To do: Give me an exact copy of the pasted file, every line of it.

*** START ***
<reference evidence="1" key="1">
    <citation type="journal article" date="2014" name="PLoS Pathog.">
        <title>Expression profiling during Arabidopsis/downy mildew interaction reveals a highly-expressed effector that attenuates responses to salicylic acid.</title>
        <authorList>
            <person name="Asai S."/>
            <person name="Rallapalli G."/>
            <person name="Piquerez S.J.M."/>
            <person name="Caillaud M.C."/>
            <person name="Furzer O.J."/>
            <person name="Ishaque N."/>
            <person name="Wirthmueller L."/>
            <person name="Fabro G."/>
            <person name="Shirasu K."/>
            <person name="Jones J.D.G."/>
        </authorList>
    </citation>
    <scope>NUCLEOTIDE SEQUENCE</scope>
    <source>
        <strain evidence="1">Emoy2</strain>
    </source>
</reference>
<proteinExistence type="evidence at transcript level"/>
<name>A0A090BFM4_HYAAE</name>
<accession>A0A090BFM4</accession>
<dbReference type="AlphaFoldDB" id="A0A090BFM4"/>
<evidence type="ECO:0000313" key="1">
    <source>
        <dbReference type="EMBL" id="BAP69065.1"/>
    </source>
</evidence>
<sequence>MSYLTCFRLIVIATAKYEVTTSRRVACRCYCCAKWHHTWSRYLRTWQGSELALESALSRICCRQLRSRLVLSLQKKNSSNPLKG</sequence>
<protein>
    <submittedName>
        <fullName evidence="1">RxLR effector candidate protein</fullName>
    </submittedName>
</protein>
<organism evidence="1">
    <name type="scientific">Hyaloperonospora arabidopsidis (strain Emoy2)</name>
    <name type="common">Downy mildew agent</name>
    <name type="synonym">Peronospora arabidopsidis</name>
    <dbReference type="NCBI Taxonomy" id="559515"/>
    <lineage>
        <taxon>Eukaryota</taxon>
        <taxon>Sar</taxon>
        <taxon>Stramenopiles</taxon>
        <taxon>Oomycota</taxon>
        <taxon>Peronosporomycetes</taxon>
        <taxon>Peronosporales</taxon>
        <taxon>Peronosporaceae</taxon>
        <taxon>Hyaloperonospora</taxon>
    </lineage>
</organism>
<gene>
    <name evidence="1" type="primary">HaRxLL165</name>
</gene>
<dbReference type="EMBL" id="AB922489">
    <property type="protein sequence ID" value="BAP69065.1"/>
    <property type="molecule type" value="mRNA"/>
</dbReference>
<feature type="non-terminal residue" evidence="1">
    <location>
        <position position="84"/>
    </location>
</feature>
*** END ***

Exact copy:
<reference evidence="1" key="1">
    <citation type="journal article" date="2014" name="PLoS Pathog.">
        <title>Expression profiling during Arabidopsis/downy mildew interaction reveals a highly-expressed effector that attenuates responses to salicylic acid.</title>
        <authorList>
            <person name="Asai S."/>
            <person name="Rallapalli G."/>
            <person name="Piquerez S.J.M."/>
            <person name="Caillaud M.C."/>
            <person name="Furzer O.J."/>
            <person name="Ishaque N."/>
            <person name="Wirthmueller L."/>
            <person name="Fabro G."/>
            <person name="Shirasu K."/>
            <person name="Jones J.D.G."/>
        </authorList>
    </citation>
    <scope>NUCLEOTIDE SEQUENCE</scope>
    <source>
        <strain evidence="1">Emoy2</strain>
    </source>
</reference>
<proteinExistence type="evidence at transcript level"/>
<name>A0A090BFM4_HYAAE</name>
<accession>A0A090BFM4</accession>
<dbReference type="AlphaFoldDB" id="A0A090BFM4"/>
<evidence type="ECO:0000313" key="1">
    <source>
        <dbReference type="EMBL" id="BAP69065.1"/>
    </source>
</evidence>
<sequence>MSYLTCFRLIVIATAKYEVTTSRRVACRCYCCAKWHHTWSRYLRTWQGSELALESALSRICCRQLRSRLVLSLQKKNSSNPLKG</sequence>
<protein>
    <submittedName>
        <fullName evidence="1">RxLR effector candidate protein</fullName>
    </submittedName>
</protein>
<organism evidence="1">
    <name type="scientific">Hyaloperonospora arabidopsidis (strain Emoy2)</name>
    <name type="common">Downy mildew agent</name>
    <name type="synonym">Peronospora arabidopsidis</name>
    <dbReference type="NCBI Taxonomy" id="559515"/>
    <lineage>
        <taxon>Eukaryota</taxon>
        <taxon>Sar</taxon>
        <taxon>Stramenopiles</taxon>
        <taxon>Oomycota</taxon>
        <taxon>Peronosporomycetes</taxon>
        <taxon>Peronosporales</taxon>
        <taxon>Peronosporaceae</taxon>
        <taxon>Hyaloperonospora</taxon>
    </lineage>
</organism>
<gene>
    <name evidence="1" type="primary">HaRxLL165</name>
</gene>
<dbReference type="EMBL" id="AB922489">
    <property type="protein sequence ID" value="BAP69065.1"/>
    <property type="molecule type" value="mRNA"/>
</dbReference>
<feature type="non-terminal residue" evidence="1">
    <location>
        <position position="84"/>
    </location>
</feature>